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Google Cloud Signs Deal with SpaceX to Connect with Starlink Satellites

By Rachel Jewett | May 13, 2021

A SpaceX Starlink user terminal. Photo: SpaceX

Google Cloud has signed a deal with SpaceX to connect its Starlink internet consetllation to Google’s cloud services. Under the deal Google announced Thursday, SpaceX will locate Starlink ground stations within Google data center properties and connect Starlink to Google Cloud’s infrastructure. 

Google Cloud’s private network will support Starlink internet service to business and consumers. Google said that this combination will support public sector agencies and businesses working at the network edge, or those operating in rural or remote areas, to use cloud applications, or to cloud services like analytics, artificial intelligence, or machine learning. 

“Applications and services running in the cloud can be transformative for organizations, whether they’re operating in a highly networked or remote environment,” commented Urs Hölzle, senior vice president of Infrastructure at Google Cloud. “We are delighted to partner with SpaceX to ensure that organizations with distributed footprints have seamless, secure, and fast access to the critical applications and services they need to keep their teams up and running.”

The announcement said this new capability for enterprise customers will be delivered by Google Cloud and Starlink starting in the second half of 2021, but did not offer more specific details about service plans.

Starlink is SpaceX’s constellation of more than 1,500 satellites designed to provide high speed, low latency broadband internet from space. The service is currently in beta testing and is available in parts of the United States, United Kingdom, Western Germany, and the south island of New Zealand.

SpaceX has not announced any type of “Starlink for business” plan, and the terms of service for Starlink pre-order specify that the service must be for residential use. SpaceX did not respond immediately Thursday for a request to comment on potential future business offerings. 

“Combining Starlink’s high-speed, low-latency broadband with Google’s infrastructure and capabilities provides global organizations with the secure and fast connection that modern organizations expect,” SpaceX President and COO Gwynne Shotwell said in Thursday’s release. “We are proud to work with Google to deliver this access to businesses, public sector organizations, and many other groups operating around the world.”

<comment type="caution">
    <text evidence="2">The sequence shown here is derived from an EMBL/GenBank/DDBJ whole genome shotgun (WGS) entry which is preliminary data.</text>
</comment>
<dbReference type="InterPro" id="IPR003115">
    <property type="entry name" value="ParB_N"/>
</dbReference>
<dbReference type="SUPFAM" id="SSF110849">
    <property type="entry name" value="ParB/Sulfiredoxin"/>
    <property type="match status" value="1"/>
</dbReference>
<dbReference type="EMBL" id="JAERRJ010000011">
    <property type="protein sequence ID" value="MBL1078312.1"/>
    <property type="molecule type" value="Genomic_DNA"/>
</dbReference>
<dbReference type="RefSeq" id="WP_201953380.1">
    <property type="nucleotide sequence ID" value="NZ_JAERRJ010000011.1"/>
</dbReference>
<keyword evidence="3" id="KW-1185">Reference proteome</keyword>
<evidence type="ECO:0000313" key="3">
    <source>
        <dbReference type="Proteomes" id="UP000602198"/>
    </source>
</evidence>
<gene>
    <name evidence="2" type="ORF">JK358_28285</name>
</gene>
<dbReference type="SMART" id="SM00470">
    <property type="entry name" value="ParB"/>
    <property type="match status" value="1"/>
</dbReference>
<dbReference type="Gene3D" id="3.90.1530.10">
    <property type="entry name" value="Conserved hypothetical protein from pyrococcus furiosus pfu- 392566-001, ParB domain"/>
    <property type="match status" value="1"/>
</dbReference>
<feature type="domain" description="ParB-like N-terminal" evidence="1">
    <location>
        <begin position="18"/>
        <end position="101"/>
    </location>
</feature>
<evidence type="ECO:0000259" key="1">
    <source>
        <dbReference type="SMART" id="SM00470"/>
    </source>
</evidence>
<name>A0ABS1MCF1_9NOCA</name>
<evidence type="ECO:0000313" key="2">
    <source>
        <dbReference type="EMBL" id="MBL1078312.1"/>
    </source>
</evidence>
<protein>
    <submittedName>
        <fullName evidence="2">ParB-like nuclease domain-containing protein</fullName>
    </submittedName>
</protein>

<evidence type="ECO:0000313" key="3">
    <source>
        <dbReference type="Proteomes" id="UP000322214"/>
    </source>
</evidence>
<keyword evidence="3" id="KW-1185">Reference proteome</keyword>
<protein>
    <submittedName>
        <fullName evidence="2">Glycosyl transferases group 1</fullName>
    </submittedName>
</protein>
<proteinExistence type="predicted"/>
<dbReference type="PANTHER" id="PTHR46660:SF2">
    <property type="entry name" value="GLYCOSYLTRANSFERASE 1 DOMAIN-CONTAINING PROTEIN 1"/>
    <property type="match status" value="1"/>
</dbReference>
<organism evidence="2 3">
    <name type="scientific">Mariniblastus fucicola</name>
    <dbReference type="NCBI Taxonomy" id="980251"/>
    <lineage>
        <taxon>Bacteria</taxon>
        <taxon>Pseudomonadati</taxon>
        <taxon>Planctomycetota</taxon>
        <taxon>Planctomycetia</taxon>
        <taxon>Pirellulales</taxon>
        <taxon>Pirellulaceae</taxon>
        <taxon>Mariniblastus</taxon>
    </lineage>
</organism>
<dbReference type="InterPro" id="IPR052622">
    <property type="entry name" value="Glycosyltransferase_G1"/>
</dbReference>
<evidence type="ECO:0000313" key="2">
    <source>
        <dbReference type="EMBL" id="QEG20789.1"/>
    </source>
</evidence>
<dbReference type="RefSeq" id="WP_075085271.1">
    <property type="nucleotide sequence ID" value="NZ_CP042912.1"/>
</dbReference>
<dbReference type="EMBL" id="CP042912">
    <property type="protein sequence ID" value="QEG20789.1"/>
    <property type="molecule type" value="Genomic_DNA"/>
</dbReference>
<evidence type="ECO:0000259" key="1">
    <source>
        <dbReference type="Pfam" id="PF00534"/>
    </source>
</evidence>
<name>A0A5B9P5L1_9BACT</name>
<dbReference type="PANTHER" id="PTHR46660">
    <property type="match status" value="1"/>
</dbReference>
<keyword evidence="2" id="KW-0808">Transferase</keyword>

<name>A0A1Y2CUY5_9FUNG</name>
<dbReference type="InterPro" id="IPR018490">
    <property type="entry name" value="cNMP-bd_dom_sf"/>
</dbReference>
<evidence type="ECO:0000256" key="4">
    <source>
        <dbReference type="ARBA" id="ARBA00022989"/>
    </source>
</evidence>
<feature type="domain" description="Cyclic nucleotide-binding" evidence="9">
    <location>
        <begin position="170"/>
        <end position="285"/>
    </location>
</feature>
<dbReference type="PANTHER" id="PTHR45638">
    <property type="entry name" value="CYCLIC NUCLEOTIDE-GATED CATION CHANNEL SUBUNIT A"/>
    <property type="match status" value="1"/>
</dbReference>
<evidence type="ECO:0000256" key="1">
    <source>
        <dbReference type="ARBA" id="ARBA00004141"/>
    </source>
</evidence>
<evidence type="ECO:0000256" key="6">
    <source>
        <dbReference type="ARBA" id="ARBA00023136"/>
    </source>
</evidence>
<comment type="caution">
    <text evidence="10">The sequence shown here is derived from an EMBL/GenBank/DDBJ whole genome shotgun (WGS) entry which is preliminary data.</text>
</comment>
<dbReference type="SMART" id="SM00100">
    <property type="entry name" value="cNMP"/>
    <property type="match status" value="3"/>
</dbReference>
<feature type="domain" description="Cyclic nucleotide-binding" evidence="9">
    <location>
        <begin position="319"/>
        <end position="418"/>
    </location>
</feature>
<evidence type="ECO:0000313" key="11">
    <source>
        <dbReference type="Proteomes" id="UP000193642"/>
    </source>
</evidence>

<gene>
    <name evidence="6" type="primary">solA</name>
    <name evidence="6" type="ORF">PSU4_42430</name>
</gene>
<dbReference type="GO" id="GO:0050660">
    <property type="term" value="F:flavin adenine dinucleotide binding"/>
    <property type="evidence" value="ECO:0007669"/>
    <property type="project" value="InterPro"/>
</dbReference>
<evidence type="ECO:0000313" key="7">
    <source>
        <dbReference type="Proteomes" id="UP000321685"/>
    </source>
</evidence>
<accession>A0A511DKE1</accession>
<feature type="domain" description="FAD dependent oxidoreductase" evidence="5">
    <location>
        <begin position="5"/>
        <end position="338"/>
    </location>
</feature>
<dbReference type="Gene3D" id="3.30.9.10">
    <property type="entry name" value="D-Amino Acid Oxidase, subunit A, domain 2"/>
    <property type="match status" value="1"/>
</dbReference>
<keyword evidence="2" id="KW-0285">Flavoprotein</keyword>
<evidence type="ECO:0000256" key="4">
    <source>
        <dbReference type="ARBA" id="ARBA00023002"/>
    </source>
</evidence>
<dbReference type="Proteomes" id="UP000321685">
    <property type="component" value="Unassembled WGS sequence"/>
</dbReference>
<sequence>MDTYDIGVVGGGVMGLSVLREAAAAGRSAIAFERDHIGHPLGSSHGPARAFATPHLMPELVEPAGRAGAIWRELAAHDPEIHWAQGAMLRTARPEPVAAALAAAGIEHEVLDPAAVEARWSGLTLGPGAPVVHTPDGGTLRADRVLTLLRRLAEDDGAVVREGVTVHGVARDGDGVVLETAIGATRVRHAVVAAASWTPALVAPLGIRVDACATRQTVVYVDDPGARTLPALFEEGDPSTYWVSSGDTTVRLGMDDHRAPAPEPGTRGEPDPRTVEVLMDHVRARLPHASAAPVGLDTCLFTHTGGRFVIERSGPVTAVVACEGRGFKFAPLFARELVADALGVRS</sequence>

[Read more: Gwynne Shotwell Talks Starlink in Conversation With Via Satellite]

This is SpaceX’s second cloud services deal for Starlink, after the company previously announced a similar collaboration with Microsoft Azure. Under that deal, announced in October 2020, Microsoft plans to give its customers satellite connectivity via Starlink, and connect Starlink with its Modular Datacenter (MDC) offering, which provides cloud computing in challenging environments.

Satellite players overall are cutting deals to combine their connectivity with cloud service. SES, for example, plans to connect its O3b constellation to Microsoft’s MDCs, and also works with Microsoft for cloud-enabled video playout services. Telesat is working with Québec-based CloudOps to build the cloud infrastructure for its Lightspeed constellation.

NSR Senior Analyst Shiva Muruganandham said this deal validates the ongoing relationship that Google has with SpaceX, as it has invested in the company in the past. Also, SpaceX’s partnerships with both Google Cloud and Microsoft demonstrate a hybrid, multi-cloud approach from the satellite operator, looking to make its Starlink system interoperable with different systems.

Overall, Muruganandham pointed to the inroads that cloud providers have made in the satellite industry, and this deal is another example of that. Allowing cloud providers direct peering into satellite networks is a benefit to provide cloud-based applications to end users in cruise, maritime, energy, mining, and energy, he said.

“It seems to be a long play in terms of increasing the amount of data traffic over the networks, while ensuring all the existing and upcoming systems, the next generation, are cloud ready,” Muruganandham said. “The other part is being able to provide direct cloud access capabilities to increase the network usage among their customers.”

He said these cloud deals could lead to greater adoption of satcom services over time.

“[The industry] will probably be able to tap into a larger addressable market for satellite communications, because you’re able to provide these low latency cloud services for the customer,” Muruganandham said.